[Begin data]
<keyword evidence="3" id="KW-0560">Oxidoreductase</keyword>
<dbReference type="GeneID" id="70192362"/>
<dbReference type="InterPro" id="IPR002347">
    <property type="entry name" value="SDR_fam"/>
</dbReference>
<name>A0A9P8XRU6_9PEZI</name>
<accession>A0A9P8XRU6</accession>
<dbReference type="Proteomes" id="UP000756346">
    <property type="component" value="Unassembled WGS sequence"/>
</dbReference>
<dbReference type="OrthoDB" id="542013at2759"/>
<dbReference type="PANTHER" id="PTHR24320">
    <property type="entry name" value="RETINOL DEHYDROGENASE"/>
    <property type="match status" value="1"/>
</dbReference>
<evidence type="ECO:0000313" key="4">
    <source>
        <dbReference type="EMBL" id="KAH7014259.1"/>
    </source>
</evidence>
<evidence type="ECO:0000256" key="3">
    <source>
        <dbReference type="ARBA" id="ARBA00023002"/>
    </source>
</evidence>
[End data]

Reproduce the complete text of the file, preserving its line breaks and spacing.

<keyword evidence="3" id="KW-0560">Oxidoreductase</keyword>
<dbReference type="GeneID" id="70192362"/>
<dbReference type="InterPro" id="IPR002347">
    <property type="entry name" value="SDR_fam"/>
</dbReference>
<name>A0A9P8XRU6_9PEZI</name>
<accession>A0A9P8XRU6</accession>
<dbReference type="Proteomes" id="UP000756346">
    <property type="component" value="Unassembled WGS sequence"/>
</dbReference>
<dbReference type="OrthoDB" id="542013at2759"/>
<dbReference type="PANTHER" id="PTHR24320">
    <property type="entry name" value="RETINOL DEHYDROGENASE"/>
    <property type="match status" value="1"/>
</dbReference>
<evidence type="ECO:0000313" key="4">
    <source>
        <dbReference type="EMBL" id="KAH7014259.1"/>
    </source>
</evidence>
<evidence type="ECO:0000256" key="3">
    <source>
        <dbReference type="ARBA" id="ARBA00023002"/>
    </source>
</evidence>